It comes at a cost of £353m and it, too, isn’t finished. The project was meant to take five years from its announcement by the then-chancellor George Osborne in 2014, but it won’t be complete until 2022 at the earliest – if at all. Carillion’s liquidation left a giant gap in construction that the local NHS trust is struggling to fill. Best estimates reckon finishing the project, which is around two-thirds complete, will take at least £125m more. So, for now, its 669 beds lie empty, its 15 operating theatres dormant.

Midland Metropolitan Hospital cost £353m but may never be completed. Photo: Jon Lewis/Alamy
Midland Metropolitan Hospital cost £353m but may never be completed. Photo: Jon Lewis/Alamy

 

Chancellor Philip Hammond scrapped PFI and its successor, PF2, as a mechanism for financing projects in October. The independent Office for Budget Responsibility called them a “source of significant fiscal risk to government”. But taxpayers have already bought into the PFI experiment for £110bn, with another £199bn of payments to come over the next two decades. So why did they happen in the first place?

 

It’s a question to which no one really knows the answer. The House of Commons’ Public Accounts Committee (PAC) asked the Treasury to justify using private finance, which carries interest rates 2% to 3.75% higher than those of government loans. Charles Roxburgh, second permanent secretary at the Treasury, told the committee: “What we have not done is gone back and [quantified the potential benefits]. That would be a huge amount of work.”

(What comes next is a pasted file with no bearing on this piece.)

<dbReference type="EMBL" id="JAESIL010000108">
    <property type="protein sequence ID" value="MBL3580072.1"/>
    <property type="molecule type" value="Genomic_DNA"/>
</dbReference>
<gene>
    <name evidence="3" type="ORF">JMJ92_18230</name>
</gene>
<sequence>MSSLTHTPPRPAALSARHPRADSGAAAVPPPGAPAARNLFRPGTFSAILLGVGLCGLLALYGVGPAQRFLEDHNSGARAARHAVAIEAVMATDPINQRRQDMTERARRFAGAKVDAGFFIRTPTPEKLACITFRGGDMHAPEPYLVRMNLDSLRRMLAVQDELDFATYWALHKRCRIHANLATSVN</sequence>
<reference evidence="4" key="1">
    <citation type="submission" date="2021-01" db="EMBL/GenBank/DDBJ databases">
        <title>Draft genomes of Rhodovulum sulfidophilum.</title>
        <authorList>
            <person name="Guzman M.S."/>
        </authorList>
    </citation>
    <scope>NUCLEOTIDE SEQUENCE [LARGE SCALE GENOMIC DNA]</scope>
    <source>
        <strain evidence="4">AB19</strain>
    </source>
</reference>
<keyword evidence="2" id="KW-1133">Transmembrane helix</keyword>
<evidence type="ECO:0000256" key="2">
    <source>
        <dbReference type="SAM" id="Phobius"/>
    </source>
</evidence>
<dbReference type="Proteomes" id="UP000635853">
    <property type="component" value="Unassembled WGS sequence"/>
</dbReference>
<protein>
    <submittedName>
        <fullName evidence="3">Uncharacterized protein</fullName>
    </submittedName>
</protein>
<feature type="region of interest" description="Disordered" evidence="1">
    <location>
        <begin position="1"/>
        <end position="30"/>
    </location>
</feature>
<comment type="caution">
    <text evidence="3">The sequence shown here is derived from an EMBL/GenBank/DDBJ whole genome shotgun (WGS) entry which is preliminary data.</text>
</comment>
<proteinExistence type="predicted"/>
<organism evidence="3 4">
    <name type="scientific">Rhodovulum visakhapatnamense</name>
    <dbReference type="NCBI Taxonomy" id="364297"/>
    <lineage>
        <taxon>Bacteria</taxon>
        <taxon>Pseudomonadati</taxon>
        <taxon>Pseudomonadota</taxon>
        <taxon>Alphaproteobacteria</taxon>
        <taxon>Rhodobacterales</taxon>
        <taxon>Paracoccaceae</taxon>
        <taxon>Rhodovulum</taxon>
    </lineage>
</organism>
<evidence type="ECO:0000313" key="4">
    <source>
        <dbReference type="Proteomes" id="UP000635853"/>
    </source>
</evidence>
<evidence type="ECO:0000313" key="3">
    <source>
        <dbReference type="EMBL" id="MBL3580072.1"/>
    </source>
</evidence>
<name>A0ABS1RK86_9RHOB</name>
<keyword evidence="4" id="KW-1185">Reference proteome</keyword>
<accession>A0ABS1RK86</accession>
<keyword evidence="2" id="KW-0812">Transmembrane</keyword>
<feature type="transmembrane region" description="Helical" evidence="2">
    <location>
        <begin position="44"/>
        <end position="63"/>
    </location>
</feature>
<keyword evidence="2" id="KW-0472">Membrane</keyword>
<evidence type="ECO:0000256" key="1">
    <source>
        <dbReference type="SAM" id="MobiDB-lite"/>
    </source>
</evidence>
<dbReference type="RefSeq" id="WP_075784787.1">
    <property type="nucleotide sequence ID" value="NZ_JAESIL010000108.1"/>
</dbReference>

“There’s been very little evaluation of the impact of PFI – that’s the problem,” explains Allyson Pollock, director of Newcastle University’s Institute of Health and Society. She’s been a vocal critic of PFI in the health service. “It’s one of those issues that people have failed to address, look at, monitor or evaluate.”

 

For her, the biggest issue is one of affordability – PFI takes money away from health and education that could be better spent on things such as staff and books. “It’s taking so much out of public services at a time when public expenditure is decreasing,” she says. “If you’re draining money out to bankers and shareholders, then it’s not good – and it’s hard to evaluate the impact properly.”

 

Nevertheless, until they were scrapped, PFI and its lookalike successor remained key ways of funding various parts of the public sector. “It was an ideology, a religious belief,” says Pollock.

 

Worse, public expenditure rules were changed to favour private finance. More and more buildings were thrown up using PFI, which makes it harder to adapt and change, and which often have regular issues.

 

The result is a nation of white elephant projects. “There are examples of buildings that sit empty, all because payments have to be paid for services that are delivered, even if the building isn’t being used,” says Pollock.

 

“ Part of that reticence to pick up on problems in the servicing and delivery of PFI contracts could be driven by fear, as well as a gross difference between the legal might and the abilities of private and public sector bodies. Rees says she has heard from peers who have advised